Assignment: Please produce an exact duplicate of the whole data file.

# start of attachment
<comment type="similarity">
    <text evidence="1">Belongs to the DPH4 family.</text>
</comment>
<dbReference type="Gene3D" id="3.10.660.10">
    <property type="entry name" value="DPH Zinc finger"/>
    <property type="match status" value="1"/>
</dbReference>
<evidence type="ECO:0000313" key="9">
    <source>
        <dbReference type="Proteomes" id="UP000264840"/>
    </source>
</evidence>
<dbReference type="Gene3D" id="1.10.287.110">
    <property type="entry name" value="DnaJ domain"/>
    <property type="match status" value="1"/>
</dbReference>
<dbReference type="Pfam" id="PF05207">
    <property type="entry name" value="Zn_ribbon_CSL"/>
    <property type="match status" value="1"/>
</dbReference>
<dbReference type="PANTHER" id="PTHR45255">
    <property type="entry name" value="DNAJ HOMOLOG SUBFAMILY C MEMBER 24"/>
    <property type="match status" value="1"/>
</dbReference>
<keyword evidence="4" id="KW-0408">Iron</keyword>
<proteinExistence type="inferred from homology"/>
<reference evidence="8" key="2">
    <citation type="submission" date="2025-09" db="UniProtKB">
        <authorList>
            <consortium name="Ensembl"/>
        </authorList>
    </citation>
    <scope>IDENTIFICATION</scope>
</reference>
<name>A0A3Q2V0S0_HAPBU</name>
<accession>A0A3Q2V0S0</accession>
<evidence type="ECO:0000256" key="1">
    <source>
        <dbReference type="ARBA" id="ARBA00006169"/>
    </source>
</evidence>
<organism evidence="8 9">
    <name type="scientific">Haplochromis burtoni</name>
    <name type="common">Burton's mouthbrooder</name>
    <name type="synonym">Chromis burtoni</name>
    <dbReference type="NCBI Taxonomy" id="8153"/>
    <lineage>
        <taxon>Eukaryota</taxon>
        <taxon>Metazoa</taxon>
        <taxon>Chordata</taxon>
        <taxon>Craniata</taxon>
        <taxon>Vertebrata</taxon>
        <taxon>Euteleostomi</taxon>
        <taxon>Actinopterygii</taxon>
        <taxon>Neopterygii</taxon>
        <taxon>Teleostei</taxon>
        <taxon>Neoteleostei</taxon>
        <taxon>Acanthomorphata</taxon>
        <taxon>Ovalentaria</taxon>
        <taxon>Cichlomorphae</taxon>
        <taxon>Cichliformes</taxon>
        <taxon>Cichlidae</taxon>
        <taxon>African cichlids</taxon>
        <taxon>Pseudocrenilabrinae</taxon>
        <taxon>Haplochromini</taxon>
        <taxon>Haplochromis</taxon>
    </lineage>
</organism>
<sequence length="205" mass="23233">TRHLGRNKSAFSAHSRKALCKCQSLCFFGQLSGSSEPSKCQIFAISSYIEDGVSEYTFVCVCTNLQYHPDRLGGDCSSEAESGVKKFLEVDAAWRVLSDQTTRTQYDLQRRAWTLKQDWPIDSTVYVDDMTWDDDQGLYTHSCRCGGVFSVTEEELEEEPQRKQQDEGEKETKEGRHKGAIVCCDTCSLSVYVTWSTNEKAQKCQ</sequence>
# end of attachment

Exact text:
<comment type="similarity">
    <text evidence="1">Belongs to the DPH4 family.</text>
</comment>
<dbReference type="Gene3D" id="3.10.660.10">
    <property type="entry name" value="DPH Zinc finger"/>
    <property type="match status" value="1"/>
</dbReference>
<evidence type="ECO:0000313" key="9">
    <source>
        <dbReference type="Proteomes" id="UP000264840"/>
    </source>
</evidence>
<dbReference type="Gene3D" id="1.10.287.110">
    <property type="entry name" value="DnaJ domain"/>
    <property type="match status" value="1"/>
</dbReference>
<dbReference type="Pfam" id="PF05207">
    <property type="entry name" value="Zn_ribbon_CSL"/>
    <property type="match status" value="1"/>
</dbReference>
<dbReference type="PANTHER" id="PTHR45255">
    <property type="entry name" value="DNAJ HOMOLOG SUBFAMILY C MEMBER 24"/>
    <property type="match status" value="1"/>
</dbReference>
<keyword evidence="4" id="KW-0408">Iron</keyword>
<proteinExistence type="inferred from homology"/>
<reference evidence="8" key="2">
    <citation type="submission" date="2025-09" db="UniProtKB">
        <authorList>
            <consortium name="Ensembl"/>
        </authorList>
    </citation>
    <scope>IDENTIFICATION</scope>
</reference>
<name>A0A3Q2V0S0_HAPBU</name>
<accession>A0A3Q2V0S0</accession>
<evidence type="ECO:0000256" key="1">
    <source>
        <dbReference type="ARBA" id="ARBA00006169"/>
    </source>
</evidence>
<organism evidence="8 9">
    <name type="scientific">Haplochromis burtoni</name>
    <name type="common">Burton's mouthbrooder</name>
    <name type="synonym">Chromis burtoni</name>
    <dbReference type="NCBI Taxonomy" id="8153"/>
    <lineage>
        <taxon>Eukaryota</taxon>
        <taxon>Metazoa</taxon>
        <taxon>Chordata</taxon>
        <taxon>Craniata</taxon>
        <taxon>Vertebrata</taxon>
        <taxon>Euteleostomi</taxon>
        <taxon>Actinopterygii</taxon>
        <taxon>Neopterygii</taxon>
        <taxon>Teleostei</taxon>
        <taxon>Neoteleostei</taxon>
        <taxon>Acanthomorphata</taxon>
        <taxon>Ovalentaria</taxon>
        <taxon>Cichlomorphae</taxon>
        <taxon>Cichliformes</taxon>
        <taxon>Cichlidae</taxon>
        <taxon>African cichlids</taxon>
        <taxon>Pseudocrenilabrinae</taxon>
        <taxon>Haplochromini</taxon>
        <taxon>Haplochromis</taxon>
    </lineage>
</organism>
<sequence length="205" mass="23233">TRHLGRNKSAFSAHSRKALCKCQSLCFFGQLSGSSEPSKCQIFAISSYIEDGVSEYTFVCVCTNLQYHPDRLGGDCSSEAESGVKKFLEVDAAWRVLSDQTTRTQYDLQRRAWTLKQDWPIDSTVYVDDMTWDDDQGLYTHSCRCGGVFSVTEEELEEEPQRKQQDEGEKETKEGRHKGAIVCCDTCSLSVYVTWSTNEKAQKCQ</sequence>